The time is now
Don’t wait until a student starts spouting conspiracy theories in class, or until propaganda images cause confusion at school. You want your students to be able to critically assess various media without being misled.
Presenting the topic at a ‘calm’ moment gives you control over the examples you want to discuss in class, without having to get tangled up in current affairs. Prevention is better than aftercare.
Pay attention to emotions
Your first reflex as a teacher might be to look at things objectively and to argue with facts. But propaganda and conspiracy theories are made to elicit and aggravate emotional responses. This will especially be the case when you discuss topics that are important to your students (religion, favourite sports club, love of animals, the climate, health, …).
Don’t ask them to look at everything rationally: you’re likely to only get ‘socially acceptable’ responses, or your students might withdraw. Focus on how your students feel: make them listen to each other and show appreciation for their engagement.
Focus on questions
Don’t ask directly for analyses or opinions when discussing propaganda and conspiracy theories with your students. Instead, invite them to pose as many questions as possible when presented with videos, posters or texts. Every new question will pique their interest, but also encourage them to look for answers themselves. Don’t label their answers as right or wrong, but keep asking questions to get them thinking.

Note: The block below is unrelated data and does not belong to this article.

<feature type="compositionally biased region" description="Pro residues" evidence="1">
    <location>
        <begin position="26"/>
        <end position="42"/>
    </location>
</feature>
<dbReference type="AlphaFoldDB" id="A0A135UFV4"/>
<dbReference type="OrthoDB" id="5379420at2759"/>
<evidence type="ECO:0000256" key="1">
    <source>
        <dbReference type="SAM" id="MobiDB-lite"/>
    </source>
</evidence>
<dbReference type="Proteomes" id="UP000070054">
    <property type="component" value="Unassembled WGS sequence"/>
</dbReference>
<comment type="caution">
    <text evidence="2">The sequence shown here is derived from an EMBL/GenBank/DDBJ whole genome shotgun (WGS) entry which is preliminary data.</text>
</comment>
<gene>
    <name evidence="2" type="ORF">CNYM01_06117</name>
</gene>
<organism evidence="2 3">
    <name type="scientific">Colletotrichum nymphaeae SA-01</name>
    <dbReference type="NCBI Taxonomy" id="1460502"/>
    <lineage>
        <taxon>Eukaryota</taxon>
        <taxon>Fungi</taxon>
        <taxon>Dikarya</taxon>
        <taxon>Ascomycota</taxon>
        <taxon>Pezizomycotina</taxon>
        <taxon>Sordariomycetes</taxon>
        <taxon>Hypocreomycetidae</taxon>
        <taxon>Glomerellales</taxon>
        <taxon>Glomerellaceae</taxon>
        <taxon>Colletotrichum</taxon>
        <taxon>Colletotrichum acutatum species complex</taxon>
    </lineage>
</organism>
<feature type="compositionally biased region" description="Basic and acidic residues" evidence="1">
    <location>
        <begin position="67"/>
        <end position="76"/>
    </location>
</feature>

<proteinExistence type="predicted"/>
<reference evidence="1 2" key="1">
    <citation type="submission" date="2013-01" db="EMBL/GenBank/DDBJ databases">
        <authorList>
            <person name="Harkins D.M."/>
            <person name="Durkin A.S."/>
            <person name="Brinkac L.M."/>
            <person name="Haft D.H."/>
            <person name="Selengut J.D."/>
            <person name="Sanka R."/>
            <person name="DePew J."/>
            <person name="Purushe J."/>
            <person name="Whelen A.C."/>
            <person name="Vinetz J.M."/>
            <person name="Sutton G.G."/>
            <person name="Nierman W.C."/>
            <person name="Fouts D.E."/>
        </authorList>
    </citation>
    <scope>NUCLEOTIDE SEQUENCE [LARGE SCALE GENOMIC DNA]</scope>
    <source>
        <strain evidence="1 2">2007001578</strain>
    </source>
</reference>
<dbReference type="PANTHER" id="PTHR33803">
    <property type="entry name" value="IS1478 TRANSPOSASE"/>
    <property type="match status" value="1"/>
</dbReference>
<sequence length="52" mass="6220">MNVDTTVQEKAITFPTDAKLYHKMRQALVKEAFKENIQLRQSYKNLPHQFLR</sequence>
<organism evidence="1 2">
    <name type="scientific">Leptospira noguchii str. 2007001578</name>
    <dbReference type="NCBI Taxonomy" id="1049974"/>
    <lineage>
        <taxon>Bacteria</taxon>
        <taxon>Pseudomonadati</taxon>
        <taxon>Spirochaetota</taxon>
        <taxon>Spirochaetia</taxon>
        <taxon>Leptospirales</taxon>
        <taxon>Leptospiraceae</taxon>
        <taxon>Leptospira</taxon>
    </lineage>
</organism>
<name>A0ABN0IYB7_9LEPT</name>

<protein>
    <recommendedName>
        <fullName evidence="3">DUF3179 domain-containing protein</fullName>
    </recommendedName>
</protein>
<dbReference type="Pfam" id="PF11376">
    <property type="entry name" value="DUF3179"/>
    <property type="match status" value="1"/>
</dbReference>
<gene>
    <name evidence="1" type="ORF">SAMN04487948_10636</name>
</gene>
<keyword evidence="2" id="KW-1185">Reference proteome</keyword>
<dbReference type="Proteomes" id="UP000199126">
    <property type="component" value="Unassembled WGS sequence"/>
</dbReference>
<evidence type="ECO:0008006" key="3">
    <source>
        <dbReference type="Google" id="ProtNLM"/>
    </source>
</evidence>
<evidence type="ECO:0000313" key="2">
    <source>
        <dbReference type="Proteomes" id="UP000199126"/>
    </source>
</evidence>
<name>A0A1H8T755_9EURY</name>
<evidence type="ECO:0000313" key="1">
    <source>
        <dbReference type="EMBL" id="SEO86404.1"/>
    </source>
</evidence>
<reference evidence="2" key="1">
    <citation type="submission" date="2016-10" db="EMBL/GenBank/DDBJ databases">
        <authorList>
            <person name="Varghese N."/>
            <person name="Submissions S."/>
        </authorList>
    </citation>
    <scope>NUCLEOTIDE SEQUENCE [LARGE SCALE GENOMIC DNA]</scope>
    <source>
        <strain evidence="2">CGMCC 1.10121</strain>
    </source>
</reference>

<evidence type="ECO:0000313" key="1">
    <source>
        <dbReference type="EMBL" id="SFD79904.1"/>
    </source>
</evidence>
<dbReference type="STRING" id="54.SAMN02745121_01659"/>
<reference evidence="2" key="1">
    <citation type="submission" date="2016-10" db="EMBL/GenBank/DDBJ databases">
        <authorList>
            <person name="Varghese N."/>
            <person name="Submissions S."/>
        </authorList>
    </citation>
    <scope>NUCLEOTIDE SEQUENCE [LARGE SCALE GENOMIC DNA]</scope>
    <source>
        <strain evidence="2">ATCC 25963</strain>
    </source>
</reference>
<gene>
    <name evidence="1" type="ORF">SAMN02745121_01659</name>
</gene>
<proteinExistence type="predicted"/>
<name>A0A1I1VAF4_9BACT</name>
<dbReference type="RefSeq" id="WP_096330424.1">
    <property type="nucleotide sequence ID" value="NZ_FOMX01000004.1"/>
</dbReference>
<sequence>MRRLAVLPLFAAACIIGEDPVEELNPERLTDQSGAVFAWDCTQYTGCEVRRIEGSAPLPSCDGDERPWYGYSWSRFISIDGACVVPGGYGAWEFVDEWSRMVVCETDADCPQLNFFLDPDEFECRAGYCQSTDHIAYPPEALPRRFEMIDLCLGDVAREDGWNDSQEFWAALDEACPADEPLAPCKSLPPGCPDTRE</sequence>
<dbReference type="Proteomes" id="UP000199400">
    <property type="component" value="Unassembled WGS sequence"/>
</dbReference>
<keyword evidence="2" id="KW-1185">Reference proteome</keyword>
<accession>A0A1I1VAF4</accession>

Focus on diversity
Propaganda and conspiracy theories flourish between the similarly minded. Try to break through in-groups by presenting a wide variety of insights. A different opinion will invite them to defend their own point of view, to provide arguments, and perhaps to adjust their stance. Listening to different opinions can help foster understanding.
Don’t call it nonsense
You may be completely unable to understand how someone could have been deceived by propaganda or a conspiracy theory. But just be aware that these techniques are designed specifically to capitalise on existing frustrations, anxieties or other feelings. Science, the government or the media sometimes don’t provide sufficient answers. Propagandists and conspiracy theorists may offer the answer instead (even if it’s not the right one).
Sometimes a wrong answer offers more relief than a lack of answers. That doesn’t mean that the student is stupid, simply that they might be worried or frustrated. Look for the reasons why someone believes something, rather than trying to correct them immediately.
Correct false information
It’s not always easy to debunk misleading information. You don’t have the necessary expertise to talk about every subject. And sometimes people are so convinced that they are right, that any counterargument fades into the background.
Conspiracy theorists often believe that the lack of tangible evidence for the conspiracy is due to a cover-up. The ‘elite’ has supposedly destroyed all the evidence. Despite this, it’s still important to call out false information. Not to convince the conspiracy theorist or the propagandist, but to offer the other students a wide range of perspectives.